Over spring break, the Notre Dame Career Center runs “career treks,” which are externships for the more rare career fields like graphic design, industrial design, and my favorite: the sports industry!! The Sports Career Trek was a four day trip to Indianapolis to visit three companies in the sports industry, and the best part… the trip was entirely paid for by the Career Center. So I applied and was selected as one of six students chosen to go on the trek. On Sunday of break, the six of us and our Career Center host piled into a minivan for the three hour drive from South Bend to Indianapolis. We stayed right in the middle of the city at the Embassy Suites.
After unpacking, our group had dinner at Champps, a sports bar right across the street, and watched the Irish women’s basketball team beat Duke for the ACC Championship. It really set the tone for the amazing three days to come.
Day 1: The NCAA
We arrived at the NCAA bright and early at 8am with a full day of 13 scheduled presentations. We might had in the building five minutes when who do we run into, but the President of the NCAA, Mark Emmert! Our NCAA coordinator, Kristi, who was also Notre Dame grad, explained to President Emmert about our career trek and we each introduced ourselves to him as well. After that we met our two hosts, Allie and Jamie who were interns with the Eligibility Center department of the NCAA. The rest of the day followed the same pattern: we would go on a tour of each department and then listen to a presentation given by the interns of that department.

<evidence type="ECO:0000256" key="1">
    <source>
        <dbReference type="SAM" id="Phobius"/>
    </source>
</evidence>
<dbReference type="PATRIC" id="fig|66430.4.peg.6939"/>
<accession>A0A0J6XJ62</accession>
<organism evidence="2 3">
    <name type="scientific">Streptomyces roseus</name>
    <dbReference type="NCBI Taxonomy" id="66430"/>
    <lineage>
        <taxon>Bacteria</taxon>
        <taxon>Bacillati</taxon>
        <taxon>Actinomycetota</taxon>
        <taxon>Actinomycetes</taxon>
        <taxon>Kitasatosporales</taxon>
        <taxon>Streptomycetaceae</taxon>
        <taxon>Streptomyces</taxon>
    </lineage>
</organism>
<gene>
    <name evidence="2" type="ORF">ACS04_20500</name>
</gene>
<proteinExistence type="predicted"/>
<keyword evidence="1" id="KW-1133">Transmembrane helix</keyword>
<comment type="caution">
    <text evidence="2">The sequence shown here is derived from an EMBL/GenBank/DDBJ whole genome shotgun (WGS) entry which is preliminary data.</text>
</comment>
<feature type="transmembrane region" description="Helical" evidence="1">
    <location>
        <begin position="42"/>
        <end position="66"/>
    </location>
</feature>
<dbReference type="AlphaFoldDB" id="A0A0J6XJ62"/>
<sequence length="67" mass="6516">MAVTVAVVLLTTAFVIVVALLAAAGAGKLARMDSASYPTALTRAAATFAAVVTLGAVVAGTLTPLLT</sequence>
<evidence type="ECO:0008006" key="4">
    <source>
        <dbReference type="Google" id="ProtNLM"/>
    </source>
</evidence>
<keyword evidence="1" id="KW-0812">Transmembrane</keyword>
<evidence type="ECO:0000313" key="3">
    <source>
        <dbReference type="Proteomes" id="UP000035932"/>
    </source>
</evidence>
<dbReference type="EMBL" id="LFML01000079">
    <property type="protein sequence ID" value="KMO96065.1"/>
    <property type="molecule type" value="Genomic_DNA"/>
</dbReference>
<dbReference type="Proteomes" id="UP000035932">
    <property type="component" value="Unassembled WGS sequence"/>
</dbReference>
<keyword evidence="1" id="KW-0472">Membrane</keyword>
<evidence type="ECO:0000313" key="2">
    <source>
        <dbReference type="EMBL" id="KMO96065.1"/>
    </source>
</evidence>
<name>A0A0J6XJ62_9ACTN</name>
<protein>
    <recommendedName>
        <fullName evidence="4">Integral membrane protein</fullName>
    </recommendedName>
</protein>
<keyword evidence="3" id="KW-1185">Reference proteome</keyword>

The presentations showed me how little I actually know about the NCAA. Previously when I thought of the NCAA, the two things that came to mind were the National Championships and then all ridiculous NCAA violations and penalties. But as I quickly learned, what the media reports about the NCAA is far from accurate. Here is a list of interesting, true facts which I learned during the day.
Katie’s Collection of Facts About the NCAA
- The NCAA does not penalize institutions. All penalties are suggested by the NCAA as appropriate responses to violations; however, it is up to the institution to carry out the penalty.
- The NCAA does not even make the rules! In fact, the NCAA is a membership of schools, and those schools create and vote on the rules.
- A college athlete needs to maintain a 2.3 GPA to remain eligible.
- The NCAA Eligibility Center (EC) monitors every high school’s curriculum to ensure an even playing field.
- The decisions made this summer on pay-for-play and autonomy could drastically change college sports.